4. The next case is Adaikkala Thevan v. Imperial Bank, Madura ('26) 13 A.I.R. 1926 Mad. 574. The learned Judges there followed the ruling of this Court which I have just mentioned but gave no other reasons for their conclusion that the sub-rule did apply. In Muhammad Naziruddin v. Raja Ram ('35) 22 A.I.R. 1935 Pat. 274 a Single-Judge of the Patna High Court followed the two rulings which I have already mentioned rather than a ruling of a Single Judge of this Court in Balbhadar v. Balla : AIR1930All387 in which a contrary opinion was expressed. The learned Judge preferred to follow the authority of two benches rather than that of a Single Judge. Then in Krishnapur Mutt v. Vicar of Suruatkal Church ('18) 5 A.I.R. 1918 Mad. 340 it was held that a Court could, under the provisions of Order 39, Rule 2, Sub-rule (3), punish single acts of disobedience to an injunction, the ground being that there must be some method of 'enforcing an injunction. In Jang Bahadur v. Chhabila Koiri ('36) 23 A.I.R. 1936 Pat. 23 the opinion was again expressed that any injunction could be enforced under the provisions of Order 39, Rule 2 Sub-rule (3). The argument was that Rule 1 and Rule 2 reproduced Sections 492 and 493 of the previous Civil P.C., and under that Code injunctions issued under Section 492 could be enforced under the provisions of Section 493. It is to be noted, however, that in Section 493 it was expressly stated that punishment could be inflicted for breaches of injunctions under Section 493 and under Section 492, whereas in the present Sub-rule (3) of Rule 2 there is no reference-at all to Rule 1. Finally in Salam Chand v. Joogul Kissore : AIR1928Cal462 there was a dictum that all interim injunctions could be enforced under Order 39, Rule 2, Sub-rule (3).

5. It will be noticed that in these cases the question raised was either of no importance-because the powers to be exercised were-those of a Court of record, or the Courts in deciding the question merely purported to rely on authority, or the Courts were influenced by the impression which they had that there was no other means of enforcing an injunction. In A I E 1936 Pat 236 it was definitely pointed out that the interpretation which the Court was putting on Sub-rule (3) of Rule 2 was not the natural one. Jang Bahadur v. Chhabila Koiri ('36) 23 A.I.R. 1936 Pat. 23 it was held that proceedings under Order 39, Rule 2, Sub-rule (3) could not be transferred from one Court to another because it was only the Court which issued the injunction which could punish a breach of it under that sub-rule, but it was suggested that the Court to which the suit in the course of which the injunction had been issued had been transferred might be able to enforce the injunction under the provisions of Section 36 and Order 21, Rule 32, Civil P.C.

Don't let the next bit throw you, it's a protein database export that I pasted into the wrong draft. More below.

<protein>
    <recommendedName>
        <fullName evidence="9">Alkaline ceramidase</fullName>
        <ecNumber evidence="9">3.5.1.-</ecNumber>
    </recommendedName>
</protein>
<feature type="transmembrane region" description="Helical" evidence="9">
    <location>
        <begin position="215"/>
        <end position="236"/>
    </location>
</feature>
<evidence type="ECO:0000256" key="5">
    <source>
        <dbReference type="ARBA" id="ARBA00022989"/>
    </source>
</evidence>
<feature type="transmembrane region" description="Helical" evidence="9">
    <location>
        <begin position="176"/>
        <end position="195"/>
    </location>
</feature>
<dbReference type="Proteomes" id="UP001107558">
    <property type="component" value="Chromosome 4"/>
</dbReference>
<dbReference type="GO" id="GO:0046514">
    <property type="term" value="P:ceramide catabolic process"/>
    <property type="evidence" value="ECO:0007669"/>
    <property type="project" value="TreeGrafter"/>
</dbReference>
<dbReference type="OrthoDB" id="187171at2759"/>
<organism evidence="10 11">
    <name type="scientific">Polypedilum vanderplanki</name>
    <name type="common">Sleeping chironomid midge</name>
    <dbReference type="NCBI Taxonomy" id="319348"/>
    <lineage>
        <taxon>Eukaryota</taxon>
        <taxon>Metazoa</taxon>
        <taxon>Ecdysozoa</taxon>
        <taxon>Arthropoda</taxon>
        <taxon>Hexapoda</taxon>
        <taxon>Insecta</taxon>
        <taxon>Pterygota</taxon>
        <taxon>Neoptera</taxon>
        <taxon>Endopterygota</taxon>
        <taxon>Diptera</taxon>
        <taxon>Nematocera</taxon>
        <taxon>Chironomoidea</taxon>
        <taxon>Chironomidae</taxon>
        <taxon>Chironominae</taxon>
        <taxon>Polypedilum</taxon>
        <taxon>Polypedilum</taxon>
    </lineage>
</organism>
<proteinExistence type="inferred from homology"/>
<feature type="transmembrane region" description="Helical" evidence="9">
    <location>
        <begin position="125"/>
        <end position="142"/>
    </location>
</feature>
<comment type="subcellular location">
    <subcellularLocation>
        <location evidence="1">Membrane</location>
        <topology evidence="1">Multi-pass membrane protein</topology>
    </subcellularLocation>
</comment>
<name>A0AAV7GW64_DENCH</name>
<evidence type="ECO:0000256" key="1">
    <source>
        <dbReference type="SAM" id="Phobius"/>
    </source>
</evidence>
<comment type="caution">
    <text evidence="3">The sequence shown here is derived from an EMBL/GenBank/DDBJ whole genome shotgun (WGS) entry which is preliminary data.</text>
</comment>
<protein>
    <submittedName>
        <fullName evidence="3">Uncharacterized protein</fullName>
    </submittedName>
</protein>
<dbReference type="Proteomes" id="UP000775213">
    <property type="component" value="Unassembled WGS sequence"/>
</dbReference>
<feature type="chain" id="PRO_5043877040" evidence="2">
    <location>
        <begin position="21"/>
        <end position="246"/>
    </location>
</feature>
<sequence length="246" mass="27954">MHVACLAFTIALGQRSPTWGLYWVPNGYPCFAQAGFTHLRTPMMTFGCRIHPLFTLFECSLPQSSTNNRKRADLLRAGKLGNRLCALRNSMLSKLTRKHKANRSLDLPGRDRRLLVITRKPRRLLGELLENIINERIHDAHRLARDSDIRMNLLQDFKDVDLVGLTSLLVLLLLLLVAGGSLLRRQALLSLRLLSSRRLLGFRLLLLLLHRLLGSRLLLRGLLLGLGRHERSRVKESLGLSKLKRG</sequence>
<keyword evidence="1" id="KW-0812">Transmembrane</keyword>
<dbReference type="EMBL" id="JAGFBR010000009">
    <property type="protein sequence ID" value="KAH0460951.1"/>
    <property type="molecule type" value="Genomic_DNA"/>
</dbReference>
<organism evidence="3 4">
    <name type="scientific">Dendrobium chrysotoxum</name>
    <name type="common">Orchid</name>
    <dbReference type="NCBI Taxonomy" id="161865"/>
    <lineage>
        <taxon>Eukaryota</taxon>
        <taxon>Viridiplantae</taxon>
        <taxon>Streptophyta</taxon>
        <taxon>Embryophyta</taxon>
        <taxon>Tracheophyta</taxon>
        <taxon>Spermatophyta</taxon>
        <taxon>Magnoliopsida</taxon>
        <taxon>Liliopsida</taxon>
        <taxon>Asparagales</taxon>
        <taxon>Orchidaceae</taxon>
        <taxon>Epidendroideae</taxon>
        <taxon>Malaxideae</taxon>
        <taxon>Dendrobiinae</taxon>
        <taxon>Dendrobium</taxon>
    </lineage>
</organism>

6. It has been argued before us that there is no reason to strain the meaning of Order 39, Rule 2, Sub-rule (3), if it is possible to enforce an injunction issued under Rule 1 under the provisions of Section 36 and Order 21, Rule 32. Section 36 lays down that the provisions of the Code relating to the execution of decrees shall, so far as they are applicable, be deemed to apply to the execution of orders. Under Order 21, Rule 32, injunctions contained in decrees can be enforced in certain ways and it seems to me that it is obvious that injunctions contained in orders can be enforced in the same way. I think therefore that there is considerable force in the argument placed before us that the enforcement of injunctions issued under Order 39, Rule 1 should be under the provisions of Section 36 and Order 21, Rule 32, Civil P.C. If that is so, the provisions of Sub-rule (3) of Rule 2 of Order 39 would not apply and there would be no reason for holding that proceedings for the enforcement of the injunction should not be transferable to the Court which at the time was seized of the suit in the course of which the injunction was issued.

7. In my judgment it is in every way preferable that the enforcement of an injunction issued in the course of a suit should be in the hands of the Court which at the time is seized of the suit. After the transfer of the suit any new injunction could only be issued by the Court which was dealing with the suit and it is inadvisable that there should be two Courts which might deal with matters which are in effect identical. There is doubtless an element of punishment in the provisions for the enforcement of an injunction, but the main object surely is to see that the order of the Court is carried into effect. A Court may issue an injunction under Order 39, Rule 1 and then, after the suit is transferred, the Court to which it is transferred may have before it other applications of a like nature and a question may arise whether the injunction already issued should be withdrawn. The Court dealing with the suit would be the proper Court to decide whether the injunction should or should not be withdrawn. Both as a matter of principle and as a matter of the proper interpretation of the provisions of Order 39, Rule 2, Sub-rule (3), I think that that sub-rule should not apply to injunctions issued under Rule 1. I hold therefore that the proceedings for the enforcement of an injunction under Rule 1 are transferable under the provisions of Section 24, Civil P.C.

8. The question then arises whether the proceedings arising out of a suit are transferred when the suit is transferred. In my judgment, the transfer of a suit implies the transfer of all proceedings which arise out of the suit. Under the provisions of Section 37, the execution of a decree where the Court which passed the decree has ceased to have jurisdiction is vested in the Court which would have power to entertain the suit at the time when the application for the execution of the decree is presented. On the analogy of this rule it seems to me that a Court which has passed an interim order which requires execution ceases to have jurisdiction in the matter of enforcing the order when it ceases to have jurisdiction to deal with the suit and consequently that the power of enforcing the order lies in the Court which would deal with the interim proceeding if it began at that time. I hold therefore that the proper Court to enforce the execution of the interim injunction with which we are concerned is the Court in which the suit is now pending and I would therefore dismiss this-application in revision with costs.

Braund, J.

9. I agree.

10. This application is dismissed with costs.